Because cosplay involves making such a wide range of costume elements and items, the entire process can become a big mash-up of many different crafts in one. For instance, some cosplayers decide to get into sewing, sculpting, and metalworking in order to add different effects to their cosplays. Today, we’re talking about the cosplayers that get into woodworking in order to make stronger or more realistic props and other decorative elements. However, sometimes it’s much easier to glue wood together rather than using actual woodworking joinery.
Thankfully, cosplayers have several different glue options to choose from when it comes to working with woods like plywood and balsa. In this post, we’ll explain how to glue wood for cosplay props and elements as well as how to bond wood to other cosplay materials.
Best Cosplay Glues for Wood
- Wood glue: Of course, one of the best choices for gluing wood is the one with “wood” in the name. Wood glue is designed to get deep into the grain of wood in order to bond extremely tightly to its texture. It’s best for joining multiple pieces of wood together, and is one of the glues on this list that’s actually strong enough to bond angled joints together. All you need to do is apply the glue to both wooden surfaces and stick them together.
- Double-sided Attach & Build sheets: Another strong adhesive that works well for bonding flat layers of wood or small wooden details is double-stick Attach & Build. Attach & Build is a no mess, no fumes, instant peel and stick adhesive that’s incredibly easy to apply in any workspace. If you don’t have time to wait for glue to dry or you’re working indoors without proper ventilation for toxic fumes, Attach & Build is a perfect solution. You can cut the double-sided sheet to any size or shape you need, then just peel, stick, and adhere.
- Contact cement: Contact cement is another glue option when you’re working with wood. It’ll give you one of the strongest, most permanent bonds possible and won’t eat through the wood. However, contact cement is seriously toxic and should only be used with extreme caution with a mask and/or in a well-ventilated area. If you have the space and equipment to work with contact cement, it’s probably best used for larger wooden construction rather than small details and elements.
- Hot glue: Hot glue might be one of the quickest ways to glue wooden elements for your cosplay. While hot glue could work for larger applications like stacking flat wooden pieces on top of each other, that would probably take a lot of hot glue. Instead, hot glue is probably a better choice for attaching smaller wooden pieces to your costume pieces, like buttons, decorations, etc.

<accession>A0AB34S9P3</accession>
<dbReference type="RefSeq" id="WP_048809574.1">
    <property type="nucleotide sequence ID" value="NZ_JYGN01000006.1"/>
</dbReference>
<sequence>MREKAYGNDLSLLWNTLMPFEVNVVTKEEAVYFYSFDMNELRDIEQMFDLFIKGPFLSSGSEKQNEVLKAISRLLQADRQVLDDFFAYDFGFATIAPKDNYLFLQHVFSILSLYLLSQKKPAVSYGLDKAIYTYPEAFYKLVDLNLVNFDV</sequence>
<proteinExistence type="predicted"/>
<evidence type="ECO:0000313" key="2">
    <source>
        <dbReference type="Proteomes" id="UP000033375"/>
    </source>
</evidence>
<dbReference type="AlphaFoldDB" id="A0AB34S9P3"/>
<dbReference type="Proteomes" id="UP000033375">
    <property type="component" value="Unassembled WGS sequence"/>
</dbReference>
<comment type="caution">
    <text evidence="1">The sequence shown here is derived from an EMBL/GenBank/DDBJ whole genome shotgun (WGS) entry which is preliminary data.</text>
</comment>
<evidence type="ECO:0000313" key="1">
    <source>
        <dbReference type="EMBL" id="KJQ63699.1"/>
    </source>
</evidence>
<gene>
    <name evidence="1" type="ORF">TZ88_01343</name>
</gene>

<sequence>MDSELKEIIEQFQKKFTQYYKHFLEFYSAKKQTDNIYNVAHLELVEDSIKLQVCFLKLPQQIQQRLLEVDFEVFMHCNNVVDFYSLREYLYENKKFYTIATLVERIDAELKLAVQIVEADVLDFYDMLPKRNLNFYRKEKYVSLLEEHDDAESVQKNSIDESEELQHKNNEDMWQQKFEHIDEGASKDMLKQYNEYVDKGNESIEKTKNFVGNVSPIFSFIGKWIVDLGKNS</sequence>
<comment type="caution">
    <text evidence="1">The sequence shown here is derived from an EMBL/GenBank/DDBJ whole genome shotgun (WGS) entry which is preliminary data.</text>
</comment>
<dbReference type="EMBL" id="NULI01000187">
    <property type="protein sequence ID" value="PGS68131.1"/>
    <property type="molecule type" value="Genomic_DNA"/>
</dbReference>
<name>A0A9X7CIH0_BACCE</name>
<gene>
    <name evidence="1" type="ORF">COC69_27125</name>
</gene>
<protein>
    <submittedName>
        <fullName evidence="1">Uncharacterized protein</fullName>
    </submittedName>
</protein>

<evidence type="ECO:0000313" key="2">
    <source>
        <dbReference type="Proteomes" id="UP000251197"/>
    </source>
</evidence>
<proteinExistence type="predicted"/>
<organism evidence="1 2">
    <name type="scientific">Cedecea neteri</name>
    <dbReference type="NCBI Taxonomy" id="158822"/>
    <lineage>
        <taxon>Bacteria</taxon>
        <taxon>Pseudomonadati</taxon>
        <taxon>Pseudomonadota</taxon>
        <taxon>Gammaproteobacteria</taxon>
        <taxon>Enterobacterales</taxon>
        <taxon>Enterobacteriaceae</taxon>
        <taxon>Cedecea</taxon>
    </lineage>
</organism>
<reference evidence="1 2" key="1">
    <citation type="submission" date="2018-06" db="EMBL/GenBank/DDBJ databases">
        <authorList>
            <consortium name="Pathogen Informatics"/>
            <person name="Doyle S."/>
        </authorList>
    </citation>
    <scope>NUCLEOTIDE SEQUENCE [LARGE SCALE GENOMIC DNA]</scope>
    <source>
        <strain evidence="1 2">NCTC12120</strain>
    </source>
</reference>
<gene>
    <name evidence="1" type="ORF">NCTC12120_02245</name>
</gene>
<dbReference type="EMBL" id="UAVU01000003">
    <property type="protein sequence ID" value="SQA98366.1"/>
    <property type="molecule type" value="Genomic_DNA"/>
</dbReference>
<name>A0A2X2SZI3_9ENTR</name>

- Extra-strength spray glue: Finally, extra-strength spray glue can work with wood in a pinch. Spray glue is best for covering large surface areas in a short amount of time. When you’re working with wood, spray glue might be a decent option for stacking boards on top of each other for thicker props or objects, especially if you’re planning on covering the wood with paint or another material that can add extra adhesive strength.
Gluing Wood to Other Cosplay Materials
While wood is an increasingly popular material for cosplay, especially among prop builders, it’s often used in combination with other materials. If you’re not as experienced with traditional woodworking, a simpler way to make good use of wood in your cosplay is as a base material to build on top of. Wood is strong and stiff, making it a great option for building large props that need to hold their shape. Once the basic shape is made out of wood, you can cover that shape with another material that you want to paint and detail, like EVA foam, insulation foam, fabric, thermoplastic, and more.
However, those types of applications can get a little more tricky when it comes to adhesives. You’ll need to make sure you’re choosing a glue that will react well with both the wood and your topper material. In these cases, one of the easiest solutions is Attach & Build double-sided sheets. Attach & Build is compatible with all the most common cosplay materials, so it’s always a safe bet when working with multiple materials. However, something like contact cement or hot glue are also fairly widely applicable, and your choice may depend on the end result you’re looking for. Your best bet is to research your adhesives beforehand to make sure you have glues that will work with the process you have in mind.